encounters its first melekh, a zakeif katan, on the word הַמָּק֔וֹם. The pasuk tells us to travel to the place, and then provides a further description of the place.

The segment comprising the second half of the pasuk succinctly illustrates a critical detail that can cause some confusion when separating a pasuk into its constituent parts. Consider the two subdivisions of this half-pasuk, one up to and including the word הַמָּק֔וֹם and one after it. The second subdivision can be further divided by a second level mafsik, the zakeif katan on the word אֱלֹהֶ֔יךָ. However, the first subdivision is further divided by a third level mafsik, the pashta on the word וְהָֽלַכְתָּ֙. Note that it is not the level of a mafsik, but its role in the trop’s division of a segment, that determines a pasuk’s syntax.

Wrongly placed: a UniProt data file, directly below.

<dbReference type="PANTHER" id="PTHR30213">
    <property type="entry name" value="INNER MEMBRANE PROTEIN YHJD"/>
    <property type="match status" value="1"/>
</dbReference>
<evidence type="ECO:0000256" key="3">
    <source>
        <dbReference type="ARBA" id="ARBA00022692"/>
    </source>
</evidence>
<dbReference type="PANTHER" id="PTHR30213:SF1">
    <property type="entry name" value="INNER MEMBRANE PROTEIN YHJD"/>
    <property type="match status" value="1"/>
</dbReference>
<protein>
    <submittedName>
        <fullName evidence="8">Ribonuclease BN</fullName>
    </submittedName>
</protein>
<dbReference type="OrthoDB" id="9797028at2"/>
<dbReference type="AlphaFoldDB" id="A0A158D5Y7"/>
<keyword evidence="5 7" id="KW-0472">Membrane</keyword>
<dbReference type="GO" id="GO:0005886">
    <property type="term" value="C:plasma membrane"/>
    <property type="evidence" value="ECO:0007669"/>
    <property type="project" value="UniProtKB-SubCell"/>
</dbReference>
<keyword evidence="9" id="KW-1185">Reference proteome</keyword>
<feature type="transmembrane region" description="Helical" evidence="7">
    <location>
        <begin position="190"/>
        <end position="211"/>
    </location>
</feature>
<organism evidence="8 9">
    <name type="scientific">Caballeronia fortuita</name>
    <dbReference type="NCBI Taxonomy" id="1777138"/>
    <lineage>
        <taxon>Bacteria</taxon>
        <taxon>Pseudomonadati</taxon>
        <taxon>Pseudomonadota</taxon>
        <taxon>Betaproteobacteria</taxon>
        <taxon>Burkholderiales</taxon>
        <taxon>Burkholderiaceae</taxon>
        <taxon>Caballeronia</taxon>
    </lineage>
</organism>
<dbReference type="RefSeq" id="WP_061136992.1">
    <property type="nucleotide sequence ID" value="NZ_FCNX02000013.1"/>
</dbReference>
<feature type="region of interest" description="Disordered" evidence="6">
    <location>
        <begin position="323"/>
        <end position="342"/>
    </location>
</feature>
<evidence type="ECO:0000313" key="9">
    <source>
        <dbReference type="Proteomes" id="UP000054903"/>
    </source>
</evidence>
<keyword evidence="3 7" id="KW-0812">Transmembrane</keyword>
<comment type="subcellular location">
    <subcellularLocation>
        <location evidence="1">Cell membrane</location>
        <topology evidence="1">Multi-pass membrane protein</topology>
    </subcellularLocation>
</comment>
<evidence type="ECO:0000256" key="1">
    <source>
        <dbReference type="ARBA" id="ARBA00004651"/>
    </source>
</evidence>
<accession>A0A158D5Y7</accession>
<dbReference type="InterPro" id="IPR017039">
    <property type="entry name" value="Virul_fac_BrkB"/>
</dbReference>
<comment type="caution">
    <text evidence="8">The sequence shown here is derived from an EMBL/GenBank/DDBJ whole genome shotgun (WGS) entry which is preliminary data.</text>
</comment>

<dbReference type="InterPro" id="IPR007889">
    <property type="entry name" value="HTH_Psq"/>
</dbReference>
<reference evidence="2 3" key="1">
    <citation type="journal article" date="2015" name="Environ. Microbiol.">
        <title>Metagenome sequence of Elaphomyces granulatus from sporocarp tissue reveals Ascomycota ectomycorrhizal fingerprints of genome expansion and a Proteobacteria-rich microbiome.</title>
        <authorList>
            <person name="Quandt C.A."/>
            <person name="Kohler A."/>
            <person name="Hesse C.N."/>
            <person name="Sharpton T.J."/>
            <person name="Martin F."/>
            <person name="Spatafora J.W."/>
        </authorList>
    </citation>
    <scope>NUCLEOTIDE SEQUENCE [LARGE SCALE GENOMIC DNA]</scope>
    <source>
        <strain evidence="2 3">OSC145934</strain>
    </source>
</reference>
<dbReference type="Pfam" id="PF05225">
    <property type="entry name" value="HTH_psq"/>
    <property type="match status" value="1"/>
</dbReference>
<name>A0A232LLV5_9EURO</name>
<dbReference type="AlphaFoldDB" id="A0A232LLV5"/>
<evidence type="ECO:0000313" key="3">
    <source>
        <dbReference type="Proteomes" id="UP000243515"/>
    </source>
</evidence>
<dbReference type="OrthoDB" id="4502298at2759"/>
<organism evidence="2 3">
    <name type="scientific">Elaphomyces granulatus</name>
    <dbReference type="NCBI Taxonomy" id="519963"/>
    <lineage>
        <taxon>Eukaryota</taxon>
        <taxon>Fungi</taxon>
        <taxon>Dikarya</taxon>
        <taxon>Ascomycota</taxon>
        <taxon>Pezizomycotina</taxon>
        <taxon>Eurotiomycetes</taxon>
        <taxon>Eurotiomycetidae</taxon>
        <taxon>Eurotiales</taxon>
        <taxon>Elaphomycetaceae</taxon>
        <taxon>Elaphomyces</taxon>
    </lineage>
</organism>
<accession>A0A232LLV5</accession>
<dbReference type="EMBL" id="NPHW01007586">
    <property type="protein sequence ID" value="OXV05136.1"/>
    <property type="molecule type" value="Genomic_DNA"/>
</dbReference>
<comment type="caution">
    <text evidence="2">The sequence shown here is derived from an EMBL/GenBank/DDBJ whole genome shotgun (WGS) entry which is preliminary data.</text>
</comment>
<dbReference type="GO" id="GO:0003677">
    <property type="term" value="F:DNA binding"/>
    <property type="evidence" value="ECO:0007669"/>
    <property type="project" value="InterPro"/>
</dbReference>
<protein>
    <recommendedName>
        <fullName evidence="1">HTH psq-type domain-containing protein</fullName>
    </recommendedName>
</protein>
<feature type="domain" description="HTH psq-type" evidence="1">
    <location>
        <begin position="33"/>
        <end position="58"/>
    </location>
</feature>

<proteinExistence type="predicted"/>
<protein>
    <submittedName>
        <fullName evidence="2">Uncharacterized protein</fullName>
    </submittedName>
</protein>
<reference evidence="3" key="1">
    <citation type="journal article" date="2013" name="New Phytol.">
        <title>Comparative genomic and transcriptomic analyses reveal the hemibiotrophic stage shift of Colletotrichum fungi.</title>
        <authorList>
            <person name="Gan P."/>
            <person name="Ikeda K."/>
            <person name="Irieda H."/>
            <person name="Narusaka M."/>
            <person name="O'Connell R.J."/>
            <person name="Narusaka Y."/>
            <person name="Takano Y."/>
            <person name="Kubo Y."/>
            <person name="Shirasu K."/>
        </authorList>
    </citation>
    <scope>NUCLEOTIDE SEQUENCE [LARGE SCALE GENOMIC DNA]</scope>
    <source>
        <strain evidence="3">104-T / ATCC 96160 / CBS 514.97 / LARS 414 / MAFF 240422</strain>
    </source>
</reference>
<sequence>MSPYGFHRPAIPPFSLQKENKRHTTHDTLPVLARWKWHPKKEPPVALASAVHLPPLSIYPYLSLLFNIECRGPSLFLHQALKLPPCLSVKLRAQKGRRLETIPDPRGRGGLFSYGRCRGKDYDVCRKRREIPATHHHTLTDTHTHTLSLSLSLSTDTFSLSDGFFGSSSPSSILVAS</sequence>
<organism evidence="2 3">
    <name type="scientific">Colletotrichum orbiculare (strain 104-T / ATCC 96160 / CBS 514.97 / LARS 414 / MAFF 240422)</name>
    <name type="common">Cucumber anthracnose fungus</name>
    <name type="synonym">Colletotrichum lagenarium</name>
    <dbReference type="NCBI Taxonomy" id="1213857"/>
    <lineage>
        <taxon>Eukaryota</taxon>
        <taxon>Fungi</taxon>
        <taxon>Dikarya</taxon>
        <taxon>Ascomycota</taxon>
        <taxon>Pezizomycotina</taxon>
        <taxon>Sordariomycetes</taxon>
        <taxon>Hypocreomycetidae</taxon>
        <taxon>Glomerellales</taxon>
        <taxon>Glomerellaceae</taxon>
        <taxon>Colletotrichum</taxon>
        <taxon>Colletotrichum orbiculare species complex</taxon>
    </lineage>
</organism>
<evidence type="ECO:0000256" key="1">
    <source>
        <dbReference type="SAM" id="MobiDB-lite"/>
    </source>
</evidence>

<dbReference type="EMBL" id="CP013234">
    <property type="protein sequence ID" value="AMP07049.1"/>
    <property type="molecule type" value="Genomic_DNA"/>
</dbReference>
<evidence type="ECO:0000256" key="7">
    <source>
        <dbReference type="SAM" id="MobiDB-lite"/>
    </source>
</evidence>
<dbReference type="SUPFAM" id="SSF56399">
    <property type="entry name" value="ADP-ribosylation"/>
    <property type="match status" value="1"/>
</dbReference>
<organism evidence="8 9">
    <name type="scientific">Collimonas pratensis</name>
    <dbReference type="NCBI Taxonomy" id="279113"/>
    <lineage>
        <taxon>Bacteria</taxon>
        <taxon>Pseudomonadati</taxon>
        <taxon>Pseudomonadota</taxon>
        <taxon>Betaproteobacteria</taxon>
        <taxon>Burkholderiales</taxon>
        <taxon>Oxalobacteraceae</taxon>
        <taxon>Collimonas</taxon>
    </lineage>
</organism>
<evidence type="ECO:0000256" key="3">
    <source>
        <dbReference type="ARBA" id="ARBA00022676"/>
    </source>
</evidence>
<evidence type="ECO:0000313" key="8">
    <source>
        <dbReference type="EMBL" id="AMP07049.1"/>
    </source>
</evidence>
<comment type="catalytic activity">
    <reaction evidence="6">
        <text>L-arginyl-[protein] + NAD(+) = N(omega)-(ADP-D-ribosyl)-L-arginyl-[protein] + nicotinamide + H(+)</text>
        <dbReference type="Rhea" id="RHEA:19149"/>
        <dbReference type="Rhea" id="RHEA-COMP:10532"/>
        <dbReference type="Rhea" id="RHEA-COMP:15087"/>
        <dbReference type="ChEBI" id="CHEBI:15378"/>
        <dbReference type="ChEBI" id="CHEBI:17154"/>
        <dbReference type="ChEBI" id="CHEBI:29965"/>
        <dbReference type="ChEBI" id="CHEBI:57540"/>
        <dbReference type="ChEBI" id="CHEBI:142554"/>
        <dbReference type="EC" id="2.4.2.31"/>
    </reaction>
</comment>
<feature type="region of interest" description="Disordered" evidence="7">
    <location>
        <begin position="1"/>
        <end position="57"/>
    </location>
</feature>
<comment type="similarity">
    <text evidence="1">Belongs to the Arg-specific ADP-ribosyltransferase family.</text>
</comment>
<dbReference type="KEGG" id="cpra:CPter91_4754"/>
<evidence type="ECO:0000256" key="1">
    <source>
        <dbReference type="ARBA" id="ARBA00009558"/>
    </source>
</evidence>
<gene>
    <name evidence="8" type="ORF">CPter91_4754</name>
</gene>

Syntax only, not semantics

As noted in Part 1, since trop provides only syntax, it can

  1. provide likely support for a specific interpretation or
  2. be conclusively inconsistent with a specific interpretation.

The following examples, more complex than those covered in Part 1, all contain a separator / connector where the other might be expected, and therefore support dramatically different interpretations.

Consider the semantically ambiguous reply that occurs when a pregnant Tamar confronts Yehudah (Genesis 38:26). Yehudah responds:

 וַיַּכֵּ֣ר יְהוּדָ֗ה וַיֹּ֙אמֶר֙ צָֽדְקָ֣ה מִמֶּ֔נִּי כִּֽי־עַל־כֵּ֥ן לֹא־נְתַתִּ֖יהָ לְשֵׁלָ֣ה בְנִ֑י